Women with Learning Disabilities I – Breast Screening (and introducing the new GLLDCoP Logo!)

Written by Clare Melvin

In addition to the Complex Needs series, the Greater London LD Community of Practice will also run a blogs focusing on issues affecting women with learning disabilities.  Although the blog has previously discussed some topics relating to women (e.g. Perky back in August), these posts will look at specific areas in more detail and provide signposting to resources and guidance. Don’t worry – we’ll be covering men and transgender issues in the new year!

This week will examine breast screening and future blogs in the Women with LD series will include the menopause, forced marriage and domestic violence.

If you would like start a discussion about any of the issues in this week’s blog or suggest other areas for discussion please join the Greater London LD facebook group or tweet us at @glldcop.

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Breast Screening and Examination.

Women with a learning disability who are eligible for breast cancer screening are the least likely to attendInformation from 2015 and 2016 show a decrease in breast screening by women with, and without a learning disability, for all ages. However, the largest decrease was found in women 65 to 69yrs with a learning disability, decreasing from 54.6 per cent in 2014-15 to 52.3 per cent in 2015-16.

Since 2017, NHS England have been running a campaign to increase awareness and support for women with learning disabilities to access lifesaving breast screening.  In speaking with women with learning disabilities, health and social care professionals and families and carers, a lack of understanding, embarrassment or fear, have been identified as some of the reasons for low levels of attendance and a decreasing rate of uptake.

The Campaign began in Cornwall and you can watch this short video which highlights what they did to address the decreasing numbers in women with learning disabilities attending breast screening. You’ll see that the work they undertook has seen the number of women with learning disabilities attending breast screening to increase to that above other women (without learning disabilities). Watch the video here and you can also access the Government’s easy read guide to breast screening through the NHS England page.

bcc_logo_normalBreast Cancer Care provide guidance for supporting women with learning disabilities to check their breasts.  They have a guides for taking care of your breasts and examinations as well as guides for having a mammogram and what certain results may mean (‘going to the breast clinic’).

A booklet to promote breast health in women with learning disabilities has been produced by University of Ulster and Compass Advocacy.  The booklet provides an easy-read guide on what cancer is, risk factors and taking care of your breasts and well as pages to help self-care This great little resource is free and available here (or click on the picture below).

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And finally, to add a little fun to your feel, Coppafeel ran a shower hijak campaign coppafeel-logocreating amusing and inventive reminders for your shower or bathroom prompting you to check your breasts (order your free shower sticker here!) They also offer a text reminder service for when to check your breasts. Find out more and visit their website for more information on breast examination.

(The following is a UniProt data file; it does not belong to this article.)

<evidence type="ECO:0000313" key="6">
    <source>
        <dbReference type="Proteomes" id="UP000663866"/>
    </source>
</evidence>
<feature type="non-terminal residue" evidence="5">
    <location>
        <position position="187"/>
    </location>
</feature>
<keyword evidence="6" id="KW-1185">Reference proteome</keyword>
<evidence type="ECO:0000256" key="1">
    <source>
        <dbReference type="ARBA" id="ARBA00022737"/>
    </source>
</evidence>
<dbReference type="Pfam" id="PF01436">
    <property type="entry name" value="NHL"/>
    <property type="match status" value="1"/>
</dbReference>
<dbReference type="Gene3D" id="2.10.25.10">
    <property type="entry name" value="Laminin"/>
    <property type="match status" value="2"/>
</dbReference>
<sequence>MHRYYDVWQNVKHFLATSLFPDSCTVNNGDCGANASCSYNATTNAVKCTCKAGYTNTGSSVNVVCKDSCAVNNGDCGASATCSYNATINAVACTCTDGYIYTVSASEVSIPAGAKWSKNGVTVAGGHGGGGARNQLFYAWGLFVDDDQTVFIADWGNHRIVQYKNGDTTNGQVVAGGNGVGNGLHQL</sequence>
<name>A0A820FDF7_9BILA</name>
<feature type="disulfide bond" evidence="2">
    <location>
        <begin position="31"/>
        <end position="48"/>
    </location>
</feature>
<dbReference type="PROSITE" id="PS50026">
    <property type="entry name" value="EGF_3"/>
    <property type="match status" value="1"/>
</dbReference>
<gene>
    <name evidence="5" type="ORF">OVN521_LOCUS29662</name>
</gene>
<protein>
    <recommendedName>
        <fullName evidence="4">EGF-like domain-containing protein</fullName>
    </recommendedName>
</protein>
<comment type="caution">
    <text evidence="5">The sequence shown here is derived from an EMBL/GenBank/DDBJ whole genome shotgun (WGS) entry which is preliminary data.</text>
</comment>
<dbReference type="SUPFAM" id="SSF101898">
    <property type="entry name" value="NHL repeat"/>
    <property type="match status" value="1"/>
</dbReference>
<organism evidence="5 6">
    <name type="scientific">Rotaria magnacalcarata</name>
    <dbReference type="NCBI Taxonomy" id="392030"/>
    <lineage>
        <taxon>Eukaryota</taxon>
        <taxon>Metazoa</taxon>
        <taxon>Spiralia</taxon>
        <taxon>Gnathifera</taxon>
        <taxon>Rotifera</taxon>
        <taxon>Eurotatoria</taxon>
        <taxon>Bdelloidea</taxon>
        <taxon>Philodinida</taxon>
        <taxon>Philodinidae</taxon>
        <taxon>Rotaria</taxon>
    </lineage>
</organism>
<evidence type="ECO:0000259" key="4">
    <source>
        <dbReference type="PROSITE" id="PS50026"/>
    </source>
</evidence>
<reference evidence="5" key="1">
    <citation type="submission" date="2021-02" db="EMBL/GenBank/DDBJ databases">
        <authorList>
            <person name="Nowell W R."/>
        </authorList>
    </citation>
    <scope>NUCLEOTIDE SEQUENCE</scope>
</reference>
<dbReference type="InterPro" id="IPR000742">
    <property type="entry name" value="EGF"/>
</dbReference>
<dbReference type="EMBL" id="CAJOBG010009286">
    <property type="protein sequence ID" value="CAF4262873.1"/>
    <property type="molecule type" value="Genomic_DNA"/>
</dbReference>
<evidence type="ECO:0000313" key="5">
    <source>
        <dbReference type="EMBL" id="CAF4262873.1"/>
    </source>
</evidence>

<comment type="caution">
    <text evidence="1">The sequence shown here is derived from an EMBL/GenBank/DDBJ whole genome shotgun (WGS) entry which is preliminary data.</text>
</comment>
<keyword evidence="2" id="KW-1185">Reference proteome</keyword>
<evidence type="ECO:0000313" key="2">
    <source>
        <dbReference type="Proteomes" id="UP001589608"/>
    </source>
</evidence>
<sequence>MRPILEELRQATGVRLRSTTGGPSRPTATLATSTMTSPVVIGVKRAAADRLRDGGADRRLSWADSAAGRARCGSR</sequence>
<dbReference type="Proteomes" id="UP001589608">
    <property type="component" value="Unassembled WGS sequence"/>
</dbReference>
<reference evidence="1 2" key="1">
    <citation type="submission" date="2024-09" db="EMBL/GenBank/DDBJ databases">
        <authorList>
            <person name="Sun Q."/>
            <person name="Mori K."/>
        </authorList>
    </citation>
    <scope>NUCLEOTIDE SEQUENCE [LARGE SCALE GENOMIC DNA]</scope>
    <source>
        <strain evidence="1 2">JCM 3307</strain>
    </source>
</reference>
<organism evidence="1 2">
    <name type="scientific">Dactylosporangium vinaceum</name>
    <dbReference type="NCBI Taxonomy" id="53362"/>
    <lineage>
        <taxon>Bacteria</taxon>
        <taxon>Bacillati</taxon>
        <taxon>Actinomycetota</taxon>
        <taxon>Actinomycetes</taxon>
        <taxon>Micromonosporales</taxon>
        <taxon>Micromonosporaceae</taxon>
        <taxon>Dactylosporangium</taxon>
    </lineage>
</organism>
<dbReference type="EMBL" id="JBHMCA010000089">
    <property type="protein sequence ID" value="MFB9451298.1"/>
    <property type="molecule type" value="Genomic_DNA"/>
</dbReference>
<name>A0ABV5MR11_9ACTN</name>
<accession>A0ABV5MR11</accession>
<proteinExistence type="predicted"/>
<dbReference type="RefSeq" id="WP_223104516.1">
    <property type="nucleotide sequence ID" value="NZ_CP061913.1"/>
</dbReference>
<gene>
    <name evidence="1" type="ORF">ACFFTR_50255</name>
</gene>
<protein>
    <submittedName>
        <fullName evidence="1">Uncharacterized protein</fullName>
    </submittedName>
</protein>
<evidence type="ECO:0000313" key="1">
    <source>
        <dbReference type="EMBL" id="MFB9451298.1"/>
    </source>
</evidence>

LD in the News

  • Read Rashmi Becker’s blog on the Gap between disability policy and practice and the role of the support worker. Rashmi has over 20 years of experience working for central government, European Union institutions, and national learning disability and autism social care providers. Her research at the University of Cambridge exploreswhy does government disability policy fails to recognise the significant role of support workers in the lives of people they support?”. 
  • Read Gary Bourlet’s (named on Disability Power 100 list)  thoughts on social care and what he thinks are most important having read the CQC State of Care report. Read here.

Events + Conferences

  • National Autistic Society Pathological Demand Avoidance Conference (PDA), 20th November 2018, ManchesterThe conference will provide professionals and parents with clearer understanding of PDA, and essential strategies for education, management and communication.  PDA (pathological demand avoidance) is a nas-logobehaviour profile within the autism spectrum which affects boys and girls equally. People with PDA need different amounts of support depending on how their condition affects them. The main difficulty is avoidance of the everyday demands made by other people, due to their high anxiety levels when they feel that they are not in control. However, they generally have much better social communication and interaction skills than other people on the spectrum, so can use those skills to disguise their resistance through common avoidance behaviour. Read more about the conference and book your place here.
  • Learning Disability Today Conference, London. The annual event welcomes all with accessible talks consisting of three main topic streams (1) Autism & Learning Disability, (2) Health & Welbeing, (3) Policy & Practice.  The CPD certified conference is being held at the ILEC Conference Centre, Earls Court, on 28th November 2018. Find out more and book your place here.

Don’t forget to follow us on twitter – @glldcop.

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